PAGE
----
Concretely, your child sees well from afar, but he must make an accommodation effort beyond the norm in close vision. If this farsightedness is significant, your child will experience abnormal visual fatigue, headaches, tearing and he risks strabismus…

Colourblindness

Your child has difficulty distinguishing certain colours such as red, green, and blue (very rare). The colour blind person does not confuse red and green as the general public might imagine, but their overall vision is made up of shades of yellow and blue. Visual acuity is not affected. Only a colour vision test performed by your ophthalmologist can detect this visual defect.

Screening is very useful to accompany and understand the colour-blind child, this lack of vision is embarrassing in kindergarten. There is no solution, the colour blind adapts to this particularity to live quite normally. Students should be well informed during their professional orientation because some jobs require good colour vision.

Retinitis Pigmenta

This disease of the retina is genetic with serious impacts on vision, which can gradually lead to blindness. This degeneration of the retina is slow, affects both eyes, and begins with an alteration of peripheral vision and then of central vision.

The first signs are characterized by a progressive narrowing of the visual field, leaving in the end only a small visual field of 5 to 10 degrees. Central visual acuity does not normally deteriorate until late, but there are forms where damage to the cones and macula (central vision) precedes damage to the rods (peripheral vision).

Deafness is common, even apart from associative forms such as Usher syndrome, it appears in about 20% of cases after 40 years.

There are many forms of retinitis pigmentosa.

If there are cases in the families of the parents, report it to the doctor.

For the moment, there is no treatment to cure the disease, but research on retinal diseases is active worldwide.

Their ophthalmologist monitors people with retinitis pigmentosa to prevent the onset of macular edema, cataracts, glaucoma… Daily, special tinted glasses for low vision can provide better visual contrast, and centers specializing in low vision support people on a case-by-case basis. Subjects should protect their eyes from the sun.

Congenital Glaucoma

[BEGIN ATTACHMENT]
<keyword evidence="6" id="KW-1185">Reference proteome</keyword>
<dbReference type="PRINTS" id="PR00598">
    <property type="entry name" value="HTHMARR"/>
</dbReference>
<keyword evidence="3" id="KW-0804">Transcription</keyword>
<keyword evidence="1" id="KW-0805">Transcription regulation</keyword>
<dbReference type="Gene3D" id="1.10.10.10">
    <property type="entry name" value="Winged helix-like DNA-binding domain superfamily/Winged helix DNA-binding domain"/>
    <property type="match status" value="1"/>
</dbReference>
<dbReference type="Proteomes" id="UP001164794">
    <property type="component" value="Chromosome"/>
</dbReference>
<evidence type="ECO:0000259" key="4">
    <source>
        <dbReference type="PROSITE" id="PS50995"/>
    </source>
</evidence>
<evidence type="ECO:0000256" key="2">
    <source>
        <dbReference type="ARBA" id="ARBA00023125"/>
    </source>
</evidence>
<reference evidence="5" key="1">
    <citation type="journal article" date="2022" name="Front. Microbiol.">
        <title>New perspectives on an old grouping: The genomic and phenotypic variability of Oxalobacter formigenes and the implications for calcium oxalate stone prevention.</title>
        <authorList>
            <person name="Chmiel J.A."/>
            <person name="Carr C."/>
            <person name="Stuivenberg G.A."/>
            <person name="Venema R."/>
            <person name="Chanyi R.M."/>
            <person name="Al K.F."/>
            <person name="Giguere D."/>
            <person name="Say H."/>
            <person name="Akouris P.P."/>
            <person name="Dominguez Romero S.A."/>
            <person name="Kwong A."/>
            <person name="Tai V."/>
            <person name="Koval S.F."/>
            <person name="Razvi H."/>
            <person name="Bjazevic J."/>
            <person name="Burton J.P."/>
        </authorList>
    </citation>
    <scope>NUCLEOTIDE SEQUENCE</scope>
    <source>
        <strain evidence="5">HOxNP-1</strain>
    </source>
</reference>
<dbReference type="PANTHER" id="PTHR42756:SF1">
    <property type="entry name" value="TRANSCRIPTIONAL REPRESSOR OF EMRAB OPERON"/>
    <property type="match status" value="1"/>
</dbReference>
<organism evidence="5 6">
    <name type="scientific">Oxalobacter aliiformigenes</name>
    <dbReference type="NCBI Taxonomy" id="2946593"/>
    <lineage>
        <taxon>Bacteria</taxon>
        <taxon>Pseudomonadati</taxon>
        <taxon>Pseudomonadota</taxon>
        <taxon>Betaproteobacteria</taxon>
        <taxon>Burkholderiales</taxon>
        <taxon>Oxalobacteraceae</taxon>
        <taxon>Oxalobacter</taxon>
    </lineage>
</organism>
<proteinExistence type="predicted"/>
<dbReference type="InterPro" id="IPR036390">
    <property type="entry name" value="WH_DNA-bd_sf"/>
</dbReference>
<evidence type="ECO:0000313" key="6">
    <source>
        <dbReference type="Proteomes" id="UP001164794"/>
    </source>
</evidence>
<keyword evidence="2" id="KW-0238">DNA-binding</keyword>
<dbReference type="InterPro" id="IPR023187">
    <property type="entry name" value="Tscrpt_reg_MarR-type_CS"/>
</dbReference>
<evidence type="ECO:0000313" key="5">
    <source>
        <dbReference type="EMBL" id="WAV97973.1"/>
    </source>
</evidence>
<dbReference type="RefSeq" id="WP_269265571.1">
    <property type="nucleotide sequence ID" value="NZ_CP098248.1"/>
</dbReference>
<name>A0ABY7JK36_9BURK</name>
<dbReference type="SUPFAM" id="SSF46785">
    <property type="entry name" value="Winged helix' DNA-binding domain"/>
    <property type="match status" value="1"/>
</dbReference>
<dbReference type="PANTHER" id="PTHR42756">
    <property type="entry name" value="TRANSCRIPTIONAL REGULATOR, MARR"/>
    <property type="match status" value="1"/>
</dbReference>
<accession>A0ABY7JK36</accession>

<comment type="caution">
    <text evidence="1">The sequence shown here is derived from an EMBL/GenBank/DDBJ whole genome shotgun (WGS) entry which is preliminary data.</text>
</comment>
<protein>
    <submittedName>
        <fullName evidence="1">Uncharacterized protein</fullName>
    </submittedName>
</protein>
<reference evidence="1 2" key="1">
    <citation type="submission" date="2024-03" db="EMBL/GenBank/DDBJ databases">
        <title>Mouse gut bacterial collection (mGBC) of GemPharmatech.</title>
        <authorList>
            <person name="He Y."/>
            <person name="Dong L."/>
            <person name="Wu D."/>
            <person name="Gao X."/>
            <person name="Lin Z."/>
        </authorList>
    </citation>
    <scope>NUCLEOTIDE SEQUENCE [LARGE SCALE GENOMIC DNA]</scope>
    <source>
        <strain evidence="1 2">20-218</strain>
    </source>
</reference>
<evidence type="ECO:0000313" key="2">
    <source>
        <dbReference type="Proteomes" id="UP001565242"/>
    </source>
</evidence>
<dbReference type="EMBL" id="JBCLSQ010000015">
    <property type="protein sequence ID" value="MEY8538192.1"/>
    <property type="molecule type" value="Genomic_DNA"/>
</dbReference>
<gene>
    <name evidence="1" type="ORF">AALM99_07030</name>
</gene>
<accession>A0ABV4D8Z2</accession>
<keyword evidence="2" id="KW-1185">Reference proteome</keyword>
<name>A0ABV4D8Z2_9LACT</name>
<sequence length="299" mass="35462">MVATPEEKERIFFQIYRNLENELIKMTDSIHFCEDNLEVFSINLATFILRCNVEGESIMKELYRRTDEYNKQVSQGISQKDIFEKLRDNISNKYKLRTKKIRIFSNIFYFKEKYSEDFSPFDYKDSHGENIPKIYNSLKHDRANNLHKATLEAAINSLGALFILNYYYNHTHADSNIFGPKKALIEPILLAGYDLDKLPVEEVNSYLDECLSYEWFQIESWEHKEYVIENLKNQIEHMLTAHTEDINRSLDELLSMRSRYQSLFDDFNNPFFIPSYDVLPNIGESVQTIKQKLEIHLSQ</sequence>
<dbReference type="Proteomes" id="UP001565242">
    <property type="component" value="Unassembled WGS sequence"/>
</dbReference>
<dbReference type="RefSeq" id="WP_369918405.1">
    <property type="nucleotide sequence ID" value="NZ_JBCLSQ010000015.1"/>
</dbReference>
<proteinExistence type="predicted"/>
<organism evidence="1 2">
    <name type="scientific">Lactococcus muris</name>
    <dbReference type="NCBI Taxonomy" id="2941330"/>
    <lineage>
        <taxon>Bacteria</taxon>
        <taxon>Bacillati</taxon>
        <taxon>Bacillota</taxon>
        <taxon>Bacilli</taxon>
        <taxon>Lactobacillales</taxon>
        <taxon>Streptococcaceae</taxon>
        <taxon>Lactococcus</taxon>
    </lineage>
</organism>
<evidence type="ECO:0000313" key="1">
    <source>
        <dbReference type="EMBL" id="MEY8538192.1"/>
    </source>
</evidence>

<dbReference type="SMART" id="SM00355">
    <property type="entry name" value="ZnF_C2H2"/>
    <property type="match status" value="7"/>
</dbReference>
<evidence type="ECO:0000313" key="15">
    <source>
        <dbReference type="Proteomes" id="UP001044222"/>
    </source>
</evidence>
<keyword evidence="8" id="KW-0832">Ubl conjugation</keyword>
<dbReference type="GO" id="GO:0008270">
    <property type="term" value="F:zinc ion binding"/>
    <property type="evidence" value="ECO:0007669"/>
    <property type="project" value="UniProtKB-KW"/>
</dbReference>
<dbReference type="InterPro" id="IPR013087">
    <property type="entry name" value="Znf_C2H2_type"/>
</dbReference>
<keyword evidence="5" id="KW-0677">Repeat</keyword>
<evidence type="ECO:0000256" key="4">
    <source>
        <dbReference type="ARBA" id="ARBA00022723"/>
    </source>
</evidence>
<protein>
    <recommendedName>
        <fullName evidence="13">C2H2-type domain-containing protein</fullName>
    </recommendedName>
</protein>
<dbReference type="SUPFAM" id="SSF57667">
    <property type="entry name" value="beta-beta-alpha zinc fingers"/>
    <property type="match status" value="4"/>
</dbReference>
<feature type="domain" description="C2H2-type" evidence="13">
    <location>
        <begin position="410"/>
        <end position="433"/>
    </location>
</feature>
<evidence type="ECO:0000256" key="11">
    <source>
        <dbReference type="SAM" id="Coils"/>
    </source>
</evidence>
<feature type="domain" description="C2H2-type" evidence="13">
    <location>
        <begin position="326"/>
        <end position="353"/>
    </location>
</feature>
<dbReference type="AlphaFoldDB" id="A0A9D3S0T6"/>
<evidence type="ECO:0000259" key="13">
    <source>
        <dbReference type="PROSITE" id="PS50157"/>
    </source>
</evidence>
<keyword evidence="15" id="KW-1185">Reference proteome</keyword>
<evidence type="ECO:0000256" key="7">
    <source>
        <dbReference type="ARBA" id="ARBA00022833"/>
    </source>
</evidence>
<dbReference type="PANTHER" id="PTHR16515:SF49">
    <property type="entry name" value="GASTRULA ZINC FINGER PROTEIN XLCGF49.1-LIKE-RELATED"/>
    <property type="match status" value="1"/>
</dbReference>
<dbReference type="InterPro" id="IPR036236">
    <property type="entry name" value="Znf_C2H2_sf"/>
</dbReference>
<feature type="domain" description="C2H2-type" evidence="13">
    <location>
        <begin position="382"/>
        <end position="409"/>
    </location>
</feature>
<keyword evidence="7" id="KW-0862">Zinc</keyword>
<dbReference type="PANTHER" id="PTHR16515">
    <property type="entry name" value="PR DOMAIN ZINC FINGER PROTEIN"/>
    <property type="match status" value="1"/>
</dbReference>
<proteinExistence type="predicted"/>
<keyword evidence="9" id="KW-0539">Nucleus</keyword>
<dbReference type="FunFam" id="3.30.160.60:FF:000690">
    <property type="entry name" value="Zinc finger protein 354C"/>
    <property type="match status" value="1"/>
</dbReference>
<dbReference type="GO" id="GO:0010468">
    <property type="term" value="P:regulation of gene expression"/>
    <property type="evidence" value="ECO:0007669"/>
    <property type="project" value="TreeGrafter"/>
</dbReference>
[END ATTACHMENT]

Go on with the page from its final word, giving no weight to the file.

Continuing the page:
It is a malformation of the iridocorneal angle (angle between the cornea and the iris), causing ocular hypertension (high eye pressure), and enlargement of the eye or buphthalmos, at birth or shortly after birth. time after. Buphthalmos is an increase in the size of the eyeball (protruding eyes), it is accompanied by a megalocornea (diameter of the large cornea). There is often tearing dilation of the episcleral vessels (white part of the eye), and photophobia (high sensitivity to light).

Congenital glaucoma affects both eyes in 75% of cases. Its frequency is estimated at 5 per 100,000 births. Watch out for heredity.

Ptosis

It is an eyelid that does not open completely. Watch closely to make sure vision in that eye is not affected.

Retinoblastoma

Retinoblastoma is a rare tumor with an incidence of 1/15,000-20,000 births per year, but it is the most common intraocular malignancy in children.

In approximately 60% of cases, retinoblastoma is unilateral (only 1 eye is affected) with a median age at diagnosis of 2 years.

In 40% of cases, it is bilateral (both eyes are affected) with a median age at diagnosis of one year.

100% of bilateral forms and 10% of unilateral forms are hereditary. The frequency of familial forms is currently increasing.

Early detection by your ophthalmologist is essential to preserve vision, and of course to avoid putting the vital prognosis of the eye at stake.

Conclusion

Detection of these diseases at an early stage is necessary, so, try to keep in check if your child is having problems like this and go for regular eye checkups with your ophthalmologist.